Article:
North Carolina School for the Deaf

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North Carolina School for the Deaf
Ncsdbear2.jpg
Address
517 West Fleming Drive
Morganton, North Carolina
United States
Information
Type Public
Established 1894
Director Audrey Garvin
Grades Pre-K-12
Number of students 86
School color(s) Blue and White
Mascot Bear
Website
North Carolina School for the Deaf: Main Building
Location U.S. 64 and Fleming Dr., Morganton, North Carolina
Area 4 acres (1.6 ha)
Built 1892 (1892)
Architectural style Late Victorian
Governing body State
MPS Morganton MRA (AD)
NRHP Reference # 76001311[1]
Added to NRHP December 12, 1976
North Carolina School for the Deaf Historic District
Location Jct. US 70 and US 64, Morganton, North Carolina
Area 68 acres (28 ha)
Architectural style Colonial Revival, Late Victorian, Romanesque
Governing body Private
MPS Morganton MRA
NRHP Reference # 89000325[1]
Added to NRHP April 20, 1989

The North Carolina School for the Deaf is a state-supported residential school for deaf children established in 1894, in Morganton, North Carolina, USA.

History[edit]

"Main Building for the North Carolina School for the Deaf and Dumb," from the Third Biennial Report of the Board of Directores of the North Carolina School for the Deaf and Dumb, 1896 (page 2)
"Class in Swimming," undated photograph from North Carolina School for the Deaf at Morganton, 1894-1944 (page 68)

In 1845, W.D. Cooke was hired by the state and a school was opened in Raleigh with seven deaf pupils. The school remained open during the American Civil War, then later suffered under the incompetent leadership of political appointees.[2]

Around 1890 the education trend in the United States was to have separate schools for deaf children and blind children. This led to a series of hearings that, in turn, led to legislative action. The end result was funding for a new school for deaf children and its location in Morganton, both in 1891. The prime advocate for a new school was Edward McKee Goodwin (1859–1937) of Raleigh who, in 1894, became the first superintendent, an appointment he held until 1936.[3] The person instrumental for the location in Morganton was Col. Samuel McDowell Tate (1830–1897) of Morganton. The school for the blind remained in Raleigh as The Governor Morehead School.[4]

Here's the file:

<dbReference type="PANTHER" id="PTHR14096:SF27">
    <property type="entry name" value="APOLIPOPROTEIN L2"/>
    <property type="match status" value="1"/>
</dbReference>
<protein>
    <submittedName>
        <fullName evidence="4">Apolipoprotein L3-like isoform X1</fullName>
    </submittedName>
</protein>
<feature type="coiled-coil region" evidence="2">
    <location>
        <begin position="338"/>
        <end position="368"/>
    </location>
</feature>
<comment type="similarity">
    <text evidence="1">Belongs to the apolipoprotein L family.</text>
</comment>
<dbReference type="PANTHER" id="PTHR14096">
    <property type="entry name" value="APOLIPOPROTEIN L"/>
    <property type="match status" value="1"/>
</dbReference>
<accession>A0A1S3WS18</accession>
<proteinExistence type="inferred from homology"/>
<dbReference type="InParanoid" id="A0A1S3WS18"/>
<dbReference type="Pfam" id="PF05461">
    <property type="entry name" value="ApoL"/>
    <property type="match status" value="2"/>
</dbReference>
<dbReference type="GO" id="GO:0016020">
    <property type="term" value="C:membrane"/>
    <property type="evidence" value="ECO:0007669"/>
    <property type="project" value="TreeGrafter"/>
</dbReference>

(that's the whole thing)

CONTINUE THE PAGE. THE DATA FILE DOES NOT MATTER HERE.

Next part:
During the Civil War, Confederate money was printed at the school.[5]

Today[edit]

The school is on a national historic district campus in Morganton, North Carolina with 12 buildings on 160 acres (650,000 m2) of land. The school now has an annual budget of over $10 million. The historic district encompasses 14 historic buildings constructed between about 1891 and 1939. They include the main building, classroom buildings, recreational facilities, the original infirmary, staff housing, and farm buildings. They representations of Victorian, Romanesque Revival, Colonial Revival style architecture.[6] The main building is a high Victorian three-story brick building with a slate roof and five-story tower.[7] The Main Building was listed on the National Register of Historic Places in 1976 and the historic district in 1989.[1]

North Carolina School for the Deaf and Blind is one of two primary public schools for hearing-impaired students in first through 12th grade in North Carolina. The school offers an education program as well as vocational rehabilitation service on campus for students after graduation.

It is accredited by the Southern Association of Colleges and Schools and the Conference of Educational Administrators Serving the Deaf.

North Carolina School for the Deaf Historical Museum[edit]

The North Carolina School for the Deaf Historical Museum is located in the former superintendent's home at 517 West Fleming Drive in Morganton. Founded in 1977,[8] the museum tells the history of the school and its students, and includes school artifacts, clothing, newspapers, school publications, yearbooks, photos, scrapbooks, furniture, and other materials.

References[edit]

  1. ^ a b c "National Register Information System". National Register of Historic Places. National Park Service. 2010-07-09. 
  2. ^ Gannon, Jack. 1981. Deaf Heritage–A Narrative History of Deaf America, Silver Spring, MD: National Association of the Deaf, p. 23-25 (PDF)(PDF)(PDF)
  3. ^ [1] North Carolina School for the Deaf at Morganton: 1894-1944.
  4. ^ [2] "North Carolina School for the Deaf at Morganton" as published in Heritage of Burke County Vol. II.
  5. ^ Gannon, Jack. 1981. Deaf Heritage–A Narrative History of Deaf America, Silver Spring, MD: National Association of the Deaf, p. 8 (PDF)
  6. ^ Suzanne Pickens Wylie (July 1986). "North Carolina School for the Deaf Historic District" (PDF). National Register of Historic Places - Nomination and Inventory. North Carolina State Historic Preservation Office. Retrieved 2014-08-01. 
  7. ^ C. Greer Suttlemyre and Robert F. Topkins (n.d.). "North Carolina School for the Deaf: Main Building" (PDF). National Register of Historic Places - Nomination and Inventory. North Carolina State Historic Preservation Office. Retrieved 2014-08-01. 
  8. ^ "About". NC School for the Deaf Historical Museum. Retrieved 8 December 2014. 

External links[edit]

Coordinates: 35°43′52″N 81°41′06″W / 35.7312403°N 81.6850966°W / 35.7312403; -81.6850966